CHICAGO – Earlier in 2021, there was a pitcher for a Chicago baseball team who had a bit of heartbreak even during a no-hitter.
That was White Sox starter Carlos Rodon, who took a perfect game into the ninth inning and got the first out to retire his 25th-straight batter. Then on the 26th, he hit Roberto Perez in the toe with a pitch, and the chance to throw the 24th perfect game in Major League Baseball history was gone.
All was good, though, as Rodon retired the next two hitters to finish up the outing without a hit for the first time in his career.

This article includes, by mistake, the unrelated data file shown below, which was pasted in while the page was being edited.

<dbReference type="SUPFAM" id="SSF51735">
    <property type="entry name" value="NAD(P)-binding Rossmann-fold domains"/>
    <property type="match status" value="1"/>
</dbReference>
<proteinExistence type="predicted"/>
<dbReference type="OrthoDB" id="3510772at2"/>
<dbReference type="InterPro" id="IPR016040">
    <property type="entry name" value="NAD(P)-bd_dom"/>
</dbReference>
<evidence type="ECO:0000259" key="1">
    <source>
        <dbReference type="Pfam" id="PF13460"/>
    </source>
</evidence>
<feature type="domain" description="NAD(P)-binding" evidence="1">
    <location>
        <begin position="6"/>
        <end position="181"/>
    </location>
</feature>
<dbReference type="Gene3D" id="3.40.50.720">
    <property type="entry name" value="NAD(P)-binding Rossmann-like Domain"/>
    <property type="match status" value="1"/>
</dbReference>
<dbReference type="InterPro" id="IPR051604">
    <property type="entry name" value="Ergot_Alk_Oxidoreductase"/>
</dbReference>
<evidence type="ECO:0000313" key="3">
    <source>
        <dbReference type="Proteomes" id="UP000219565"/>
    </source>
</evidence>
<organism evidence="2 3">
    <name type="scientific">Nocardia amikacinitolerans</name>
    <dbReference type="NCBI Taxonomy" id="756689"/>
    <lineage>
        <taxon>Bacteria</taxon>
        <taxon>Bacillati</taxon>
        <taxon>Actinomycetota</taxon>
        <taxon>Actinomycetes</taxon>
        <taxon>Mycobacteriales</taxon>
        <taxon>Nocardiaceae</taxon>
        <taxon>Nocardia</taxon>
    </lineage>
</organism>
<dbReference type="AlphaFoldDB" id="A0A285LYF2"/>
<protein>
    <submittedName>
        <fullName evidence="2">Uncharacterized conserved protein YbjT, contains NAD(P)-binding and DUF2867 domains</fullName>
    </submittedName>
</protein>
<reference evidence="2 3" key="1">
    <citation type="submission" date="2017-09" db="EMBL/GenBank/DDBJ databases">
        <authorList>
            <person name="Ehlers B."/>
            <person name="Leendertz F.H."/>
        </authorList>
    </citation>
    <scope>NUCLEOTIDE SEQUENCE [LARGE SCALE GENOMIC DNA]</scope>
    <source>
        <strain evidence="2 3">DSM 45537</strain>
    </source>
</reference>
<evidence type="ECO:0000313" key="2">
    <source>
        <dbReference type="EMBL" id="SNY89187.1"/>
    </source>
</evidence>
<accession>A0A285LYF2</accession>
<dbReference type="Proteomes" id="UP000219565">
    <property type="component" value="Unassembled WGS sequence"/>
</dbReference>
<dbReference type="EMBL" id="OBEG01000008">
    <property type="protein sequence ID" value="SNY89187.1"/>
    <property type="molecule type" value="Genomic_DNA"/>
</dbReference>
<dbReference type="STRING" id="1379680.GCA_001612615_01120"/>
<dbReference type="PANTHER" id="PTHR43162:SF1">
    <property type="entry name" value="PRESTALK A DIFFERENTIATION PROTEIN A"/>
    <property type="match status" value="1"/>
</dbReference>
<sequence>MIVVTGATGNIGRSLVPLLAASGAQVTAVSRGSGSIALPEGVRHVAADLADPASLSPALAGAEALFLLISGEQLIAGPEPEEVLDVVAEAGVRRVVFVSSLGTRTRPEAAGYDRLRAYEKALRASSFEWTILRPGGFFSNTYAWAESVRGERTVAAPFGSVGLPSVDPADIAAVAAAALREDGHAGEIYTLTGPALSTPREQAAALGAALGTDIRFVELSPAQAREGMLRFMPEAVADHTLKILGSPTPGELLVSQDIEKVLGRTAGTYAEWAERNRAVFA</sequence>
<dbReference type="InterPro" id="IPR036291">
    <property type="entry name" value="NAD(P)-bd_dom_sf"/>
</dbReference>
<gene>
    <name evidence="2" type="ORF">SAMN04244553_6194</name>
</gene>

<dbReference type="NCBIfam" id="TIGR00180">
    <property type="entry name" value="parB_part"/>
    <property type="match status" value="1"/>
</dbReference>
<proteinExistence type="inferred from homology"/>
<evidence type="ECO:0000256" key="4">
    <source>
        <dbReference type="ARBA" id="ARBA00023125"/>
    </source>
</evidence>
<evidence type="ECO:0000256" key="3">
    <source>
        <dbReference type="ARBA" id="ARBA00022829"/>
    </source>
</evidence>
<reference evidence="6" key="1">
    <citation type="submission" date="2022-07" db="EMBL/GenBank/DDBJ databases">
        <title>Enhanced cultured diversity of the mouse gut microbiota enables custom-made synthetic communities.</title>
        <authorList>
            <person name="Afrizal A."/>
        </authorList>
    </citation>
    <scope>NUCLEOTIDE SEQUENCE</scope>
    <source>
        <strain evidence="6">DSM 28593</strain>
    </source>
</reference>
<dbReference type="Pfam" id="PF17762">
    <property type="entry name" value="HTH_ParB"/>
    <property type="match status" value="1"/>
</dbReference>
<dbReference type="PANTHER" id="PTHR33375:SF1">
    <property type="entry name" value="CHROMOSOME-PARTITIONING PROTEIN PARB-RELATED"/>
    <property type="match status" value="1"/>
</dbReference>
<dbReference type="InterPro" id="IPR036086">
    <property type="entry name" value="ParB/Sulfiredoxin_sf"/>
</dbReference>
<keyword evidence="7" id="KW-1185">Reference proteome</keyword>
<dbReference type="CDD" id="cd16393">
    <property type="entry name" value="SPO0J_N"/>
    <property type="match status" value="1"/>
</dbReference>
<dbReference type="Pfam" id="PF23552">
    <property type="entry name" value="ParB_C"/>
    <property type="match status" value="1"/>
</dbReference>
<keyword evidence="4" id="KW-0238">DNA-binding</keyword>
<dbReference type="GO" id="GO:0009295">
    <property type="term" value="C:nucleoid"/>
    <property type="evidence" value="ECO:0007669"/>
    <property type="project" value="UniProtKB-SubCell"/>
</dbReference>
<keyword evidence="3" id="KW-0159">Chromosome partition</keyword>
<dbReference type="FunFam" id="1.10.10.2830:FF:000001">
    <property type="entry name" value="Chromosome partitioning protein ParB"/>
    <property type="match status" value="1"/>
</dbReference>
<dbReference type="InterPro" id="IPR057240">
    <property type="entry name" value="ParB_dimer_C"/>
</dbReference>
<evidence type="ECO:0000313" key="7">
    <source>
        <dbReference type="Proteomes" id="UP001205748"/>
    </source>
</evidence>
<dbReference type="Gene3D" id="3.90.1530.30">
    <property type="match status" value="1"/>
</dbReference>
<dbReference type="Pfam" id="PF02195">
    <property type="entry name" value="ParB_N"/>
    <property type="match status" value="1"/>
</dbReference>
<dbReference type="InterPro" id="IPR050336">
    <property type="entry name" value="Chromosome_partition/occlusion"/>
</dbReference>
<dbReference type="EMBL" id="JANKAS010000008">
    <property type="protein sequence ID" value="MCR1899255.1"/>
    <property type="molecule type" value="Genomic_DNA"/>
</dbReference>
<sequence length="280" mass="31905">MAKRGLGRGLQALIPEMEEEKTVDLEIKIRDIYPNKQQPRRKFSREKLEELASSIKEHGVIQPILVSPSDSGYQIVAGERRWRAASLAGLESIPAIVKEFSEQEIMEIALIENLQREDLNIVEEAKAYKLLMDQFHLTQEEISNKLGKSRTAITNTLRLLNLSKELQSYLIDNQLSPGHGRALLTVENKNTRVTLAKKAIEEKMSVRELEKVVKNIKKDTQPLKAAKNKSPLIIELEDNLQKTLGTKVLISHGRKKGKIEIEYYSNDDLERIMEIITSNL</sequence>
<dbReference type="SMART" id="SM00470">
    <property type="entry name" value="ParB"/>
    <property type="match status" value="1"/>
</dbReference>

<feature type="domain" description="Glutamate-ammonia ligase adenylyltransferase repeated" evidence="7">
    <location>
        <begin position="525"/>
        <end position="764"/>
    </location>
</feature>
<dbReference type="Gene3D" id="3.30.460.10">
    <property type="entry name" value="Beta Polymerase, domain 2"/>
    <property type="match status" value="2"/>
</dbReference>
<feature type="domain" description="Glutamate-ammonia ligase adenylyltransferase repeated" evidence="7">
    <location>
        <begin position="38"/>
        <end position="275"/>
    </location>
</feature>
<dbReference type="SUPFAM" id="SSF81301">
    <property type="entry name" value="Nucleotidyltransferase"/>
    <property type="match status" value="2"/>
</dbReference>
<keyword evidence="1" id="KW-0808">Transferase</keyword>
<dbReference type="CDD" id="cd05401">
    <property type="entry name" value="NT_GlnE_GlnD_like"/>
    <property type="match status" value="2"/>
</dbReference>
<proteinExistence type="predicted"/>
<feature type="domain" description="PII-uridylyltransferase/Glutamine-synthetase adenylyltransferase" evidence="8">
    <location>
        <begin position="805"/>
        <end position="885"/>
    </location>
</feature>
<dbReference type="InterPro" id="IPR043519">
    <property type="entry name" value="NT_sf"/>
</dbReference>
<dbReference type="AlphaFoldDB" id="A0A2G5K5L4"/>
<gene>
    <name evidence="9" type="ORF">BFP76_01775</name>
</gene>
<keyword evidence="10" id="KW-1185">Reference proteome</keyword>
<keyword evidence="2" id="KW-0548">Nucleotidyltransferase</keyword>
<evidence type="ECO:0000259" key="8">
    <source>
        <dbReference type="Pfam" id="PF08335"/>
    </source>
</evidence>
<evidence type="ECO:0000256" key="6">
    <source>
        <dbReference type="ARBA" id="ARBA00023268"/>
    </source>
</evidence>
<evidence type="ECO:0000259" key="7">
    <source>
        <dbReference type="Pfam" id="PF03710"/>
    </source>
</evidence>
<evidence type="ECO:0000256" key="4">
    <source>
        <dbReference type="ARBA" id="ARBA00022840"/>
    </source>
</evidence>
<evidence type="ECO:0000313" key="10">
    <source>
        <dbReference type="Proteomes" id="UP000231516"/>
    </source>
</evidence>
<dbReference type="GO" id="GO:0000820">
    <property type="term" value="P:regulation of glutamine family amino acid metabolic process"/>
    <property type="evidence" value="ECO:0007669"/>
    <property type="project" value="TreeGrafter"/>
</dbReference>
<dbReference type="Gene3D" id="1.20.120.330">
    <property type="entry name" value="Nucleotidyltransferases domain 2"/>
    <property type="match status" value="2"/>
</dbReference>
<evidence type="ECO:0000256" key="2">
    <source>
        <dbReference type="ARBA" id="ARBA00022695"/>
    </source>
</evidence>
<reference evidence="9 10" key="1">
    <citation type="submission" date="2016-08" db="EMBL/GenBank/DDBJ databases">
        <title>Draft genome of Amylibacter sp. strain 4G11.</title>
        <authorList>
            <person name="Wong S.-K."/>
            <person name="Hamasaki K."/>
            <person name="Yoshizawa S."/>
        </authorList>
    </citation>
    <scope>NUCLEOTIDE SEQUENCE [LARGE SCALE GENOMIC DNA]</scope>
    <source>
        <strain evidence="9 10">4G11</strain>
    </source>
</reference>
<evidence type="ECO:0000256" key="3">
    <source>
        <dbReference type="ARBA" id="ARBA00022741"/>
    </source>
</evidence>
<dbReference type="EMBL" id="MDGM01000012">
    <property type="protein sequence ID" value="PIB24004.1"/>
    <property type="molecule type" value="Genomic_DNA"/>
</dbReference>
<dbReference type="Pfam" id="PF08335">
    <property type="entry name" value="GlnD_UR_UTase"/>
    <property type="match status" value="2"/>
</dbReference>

It’s a scenario that’s played out before, and did so 49 years ago on Thursday at Wrigley Field, and this pitcher came even closer.
On September 2, 1972 against the Padres, Cubs starter Milt Pappas retired the first 26 batters of the game and had Larry Stahl on a 2-2 count. Each of his next two pitches were close, but umpire Bruce Froemming refused to give it to him, and Stahl drew a walk to break-up the perfect game.
A furious Pappas screamed toward home plate but to no avail.
Still, the pitcher was able to get the next hitter Garry Jestadt to fly out to second base to seal the first and only no-hitter of his career.
Larry Hawley featured that moment during “Throwback Thursday” on WGN News Now and you can watch it in the video above.